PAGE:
I was in London recently talking a bit of shop with some guys in the professional market analysis business. The conversation got on to the subject of information sharing the financial markets. Specifically, it related to the degree to which those who work on bank and other institutional trading desks exchange information nowadays. Once upon a time it was the case that traders and sales people were constantly talking with each other about what they were seeing in the markets, thinking about, etc. Things have changed.
The first place this really started to drop off is in foreign exchange where the large number of major traded currencies combined with mainly phone trading to require large staffing numbers. That was a lot of people available to interact with on a day-to-day basis. The introduction of the euro, however, started to cut those numbers back sharply.
Electronic trading has, of course, hit staffing levels across the whole financial industry. If people can just hit a few keys to execute trades, there isn’t much need to have a bunch of people waiting to pick up the phone to do transactions. Trading desks get leaner, even as trading volumes increase (especially in forex).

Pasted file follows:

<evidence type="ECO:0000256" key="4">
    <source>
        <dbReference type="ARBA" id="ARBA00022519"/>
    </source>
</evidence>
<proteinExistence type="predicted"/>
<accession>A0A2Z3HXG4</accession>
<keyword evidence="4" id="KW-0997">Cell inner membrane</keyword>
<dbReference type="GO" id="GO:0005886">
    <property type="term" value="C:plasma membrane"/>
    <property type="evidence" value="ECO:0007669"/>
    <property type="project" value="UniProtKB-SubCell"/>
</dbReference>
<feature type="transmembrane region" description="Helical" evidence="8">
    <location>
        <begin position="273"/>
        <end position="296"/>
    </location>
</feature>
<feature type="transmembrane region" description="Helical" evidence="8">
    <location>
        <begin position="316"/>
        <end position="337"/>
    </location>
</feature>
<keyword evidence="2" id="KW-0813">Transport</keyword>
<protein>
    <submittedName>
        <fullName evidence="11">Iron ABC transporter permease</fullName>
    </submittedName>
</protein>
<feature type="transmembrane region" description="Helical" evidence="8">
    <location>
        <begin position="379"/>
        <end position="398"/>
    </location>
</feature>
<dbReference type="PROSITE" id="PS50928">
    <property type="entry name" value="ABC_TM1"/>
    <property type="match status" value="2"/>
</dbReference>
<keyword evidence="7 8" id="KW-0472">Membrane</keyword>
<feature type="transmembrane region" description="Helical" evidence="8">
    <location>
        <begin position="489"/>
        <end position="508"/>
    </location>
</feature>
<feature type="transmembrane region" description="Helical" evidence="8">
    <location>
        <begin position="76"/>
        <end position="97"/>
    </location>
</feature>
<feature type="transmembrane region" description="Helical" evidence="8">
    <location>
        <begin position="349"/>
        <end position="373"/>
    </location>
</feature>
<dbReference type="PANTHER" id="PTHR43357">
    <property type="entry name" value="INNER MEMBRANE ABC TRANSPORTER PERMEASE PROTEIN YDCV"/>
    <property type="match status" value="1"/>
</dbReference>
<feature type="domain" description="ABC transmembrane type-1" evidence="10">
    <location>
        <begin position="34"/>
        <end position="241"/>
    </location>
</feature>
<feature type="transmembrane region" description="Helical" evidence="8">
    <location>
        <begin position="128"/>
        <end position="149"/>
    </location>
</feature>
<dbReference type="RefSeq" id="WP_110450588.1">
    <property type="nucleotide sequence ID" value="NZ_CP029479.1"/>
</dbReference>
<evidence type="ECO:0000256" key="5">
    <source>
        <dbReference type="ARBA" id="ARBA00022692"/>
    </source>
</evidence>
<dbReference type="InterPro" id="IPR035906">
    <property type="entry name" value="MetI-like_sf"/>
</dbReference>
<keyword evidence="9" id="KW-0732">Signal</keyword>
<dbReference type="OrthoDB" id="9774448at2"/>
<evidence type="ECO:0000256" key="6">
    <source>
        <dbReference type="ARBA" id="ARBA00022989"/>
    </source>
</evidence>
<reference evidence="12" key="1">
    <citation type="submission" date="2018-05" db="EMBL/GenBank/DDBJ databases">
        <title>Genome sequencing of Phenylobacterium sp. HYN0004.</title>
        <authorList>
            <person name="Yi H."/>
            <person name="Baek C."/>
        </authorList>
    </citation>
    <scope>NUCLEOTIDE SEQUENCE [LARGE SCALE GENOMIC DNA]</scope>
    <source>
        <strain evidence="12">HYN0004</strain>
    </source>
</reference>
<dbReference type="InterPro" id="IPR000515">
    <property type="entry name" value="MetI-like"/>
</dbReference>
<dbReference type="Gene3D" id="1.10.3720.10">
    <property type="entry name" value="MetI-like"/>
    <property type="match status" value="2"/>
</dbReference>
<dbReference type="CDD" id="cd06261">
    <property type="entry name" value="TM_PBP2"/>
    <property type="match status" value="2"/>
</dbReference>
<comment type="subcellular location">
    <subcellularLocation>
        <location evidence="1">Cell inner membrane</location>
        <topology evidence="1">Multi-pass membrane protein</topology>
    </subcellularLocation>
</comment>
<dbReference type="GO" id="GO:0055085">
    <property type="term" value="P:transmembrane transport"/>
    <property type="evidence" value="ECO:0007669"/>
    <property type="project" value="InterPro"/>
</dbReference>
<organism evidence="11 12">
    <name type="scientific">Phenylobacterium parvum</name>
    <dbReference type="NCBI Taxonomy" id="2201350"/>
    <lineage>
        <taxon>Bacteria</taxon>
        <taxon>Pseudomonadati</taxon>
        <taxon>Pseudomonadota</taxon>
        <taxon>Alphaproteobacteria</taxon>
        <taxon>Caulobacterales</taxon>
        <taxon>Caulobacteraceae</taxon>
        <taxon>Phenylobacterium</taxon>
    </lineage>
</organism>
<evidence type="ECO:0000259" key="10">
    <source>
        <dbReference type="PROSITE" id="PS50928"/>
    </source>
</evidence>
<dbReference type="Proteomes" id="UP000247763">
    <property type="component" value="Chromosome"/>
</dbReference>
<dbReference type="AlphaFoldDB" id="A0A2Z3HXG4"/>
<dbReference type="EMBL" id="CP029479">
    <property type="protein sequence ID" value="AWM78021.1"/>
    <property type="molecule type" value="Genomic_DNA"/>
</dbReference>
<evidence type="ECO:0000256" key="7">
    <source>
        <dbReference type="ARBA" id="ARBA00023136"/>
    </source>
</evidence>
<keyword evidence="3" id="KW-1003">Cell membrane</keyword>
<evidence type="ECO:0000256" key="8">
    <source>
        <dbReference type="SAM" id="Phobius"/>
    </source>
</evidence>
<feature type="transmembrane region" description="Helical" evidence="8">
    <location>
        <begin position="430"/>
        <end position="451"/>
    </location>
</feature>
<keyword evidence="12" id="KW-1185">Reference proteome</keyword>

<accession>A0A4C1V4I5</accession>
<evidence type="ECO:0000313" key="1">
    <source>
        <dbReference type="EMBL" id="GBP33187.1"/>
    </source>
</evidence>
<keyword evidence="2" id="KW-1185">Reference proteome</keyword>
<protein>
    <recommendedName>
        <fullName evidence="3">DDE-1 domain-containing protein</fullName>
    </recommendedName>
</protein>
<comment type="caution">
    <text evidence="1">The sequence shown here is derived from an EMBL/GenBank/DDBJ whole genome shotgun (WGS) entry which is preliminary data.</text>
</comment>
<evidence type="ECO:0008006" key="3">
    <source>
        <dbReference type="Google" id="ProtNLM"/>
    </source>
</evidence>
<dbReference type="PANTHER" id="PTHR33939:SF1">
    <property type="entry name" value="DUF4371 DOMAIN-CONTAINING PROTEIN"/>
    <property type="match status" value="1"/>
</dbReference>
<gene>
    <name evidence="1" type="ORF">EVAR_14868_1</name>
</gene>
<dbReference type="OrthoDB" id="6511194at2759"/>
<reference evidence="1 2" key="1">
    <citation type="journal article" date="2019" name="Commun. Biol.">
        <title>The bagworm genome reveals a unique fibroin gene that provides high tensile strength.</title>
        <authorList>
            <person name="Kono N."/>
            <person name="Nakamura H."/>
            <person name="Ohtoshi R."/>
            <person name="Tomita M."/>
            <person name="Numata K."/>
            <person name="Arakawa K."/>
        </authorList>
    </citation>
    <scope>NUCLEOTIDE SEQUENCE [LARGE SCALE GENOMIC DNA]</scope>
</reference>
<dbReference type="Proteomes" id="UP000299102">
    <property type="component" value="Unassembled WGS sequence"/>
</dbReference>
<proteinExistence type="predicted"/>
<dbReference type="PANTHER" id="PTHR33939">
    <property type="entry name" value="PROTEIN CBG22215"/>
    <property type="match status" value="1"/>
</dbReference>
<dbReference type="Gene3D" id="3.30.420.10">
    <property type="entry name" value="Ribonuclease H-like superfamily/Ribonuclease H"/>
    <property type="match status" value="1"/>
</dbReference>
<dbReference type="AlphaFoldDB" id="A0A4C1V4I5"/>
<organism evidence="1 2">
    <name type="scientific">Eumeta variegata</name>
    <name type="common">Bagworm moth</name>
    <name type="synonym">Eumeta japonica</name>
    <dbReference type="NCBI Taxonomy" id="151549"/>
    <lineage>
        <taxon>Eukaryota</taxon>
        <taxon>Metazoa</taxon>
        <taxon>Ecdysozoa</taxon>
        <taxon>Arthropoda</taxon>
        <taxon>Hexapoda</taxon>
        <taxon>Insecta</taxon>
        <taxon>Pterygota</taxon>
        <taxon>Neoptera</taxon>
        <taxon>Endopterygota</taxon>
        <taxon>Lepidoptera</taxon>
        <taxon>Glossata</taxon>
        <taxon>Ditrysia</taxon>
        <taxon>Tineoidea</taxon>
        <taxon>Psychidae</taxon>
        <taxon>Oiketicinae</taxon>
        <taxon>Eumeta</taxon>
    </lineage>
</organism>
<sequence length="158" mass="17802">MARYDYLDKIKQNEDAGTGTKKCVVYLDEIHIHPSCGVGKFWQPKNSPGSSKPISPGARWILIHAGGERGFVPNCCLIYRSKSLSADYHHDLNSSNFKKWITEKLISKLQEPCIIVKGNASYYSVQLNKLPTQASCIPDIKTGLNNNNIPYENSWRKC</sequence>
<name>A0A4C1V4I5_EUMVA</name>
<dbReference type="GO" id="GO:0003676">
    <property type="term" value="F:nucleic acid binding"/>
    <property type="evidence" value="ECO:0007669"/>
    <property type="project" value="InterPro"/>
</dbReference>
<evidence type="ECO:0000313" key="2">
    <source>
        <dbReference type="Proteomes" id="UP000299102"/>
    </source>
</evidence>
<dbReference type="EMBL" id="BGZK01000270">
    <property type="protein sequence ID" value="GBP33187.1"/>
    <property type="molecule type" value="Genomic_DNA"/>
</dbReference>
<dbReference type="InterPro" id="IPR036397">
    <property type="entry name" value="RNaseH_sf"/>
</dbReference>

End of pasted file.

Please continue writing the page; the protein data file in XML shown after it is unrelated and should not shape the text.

Consider also that electronic trading can allow potentially market-moving players to act more anonymously. They still leave footprints, of course, but these days the likes of central banks and major money management companies don’t have to actually interact with often multiple bank contacts to do their business. That means you don’t have a dozen traders calling around talking about seeing the Fed or the Bundesbank in the market. In other words, there’s less juicy information making its way around the global trader network.
Lastly, pile on the backlash from the recent fixing scandals. This has traders either constrained from or simply refusing to speak with their counterparts at other institutions for fear of regulatory trouble. That means “flow” information has dried up. Basically, one no longer really has much in the way of old school contacts.
This whole progression has interesting ramifications for trading. In the past it was definitely the case that those working on a trading desk had an edge due to their access to information about trade flows because of what they were seeing and hearing about. With things becoming so electronic and limited now, though, the playing field has shifted. Certainly institutions with access to order flows because of their position in the market can still make use of that information. The markets are so large and fast moving now, however, that this is largely an electronic thing. Think algos.
That doesn’t leave much room for the old flow traders who populated trading desks for years. Maybe that provides more opportunity for off-desk traders. I do wonder, though, if market efficiency has taken a bit of a hit with information exchange more limited.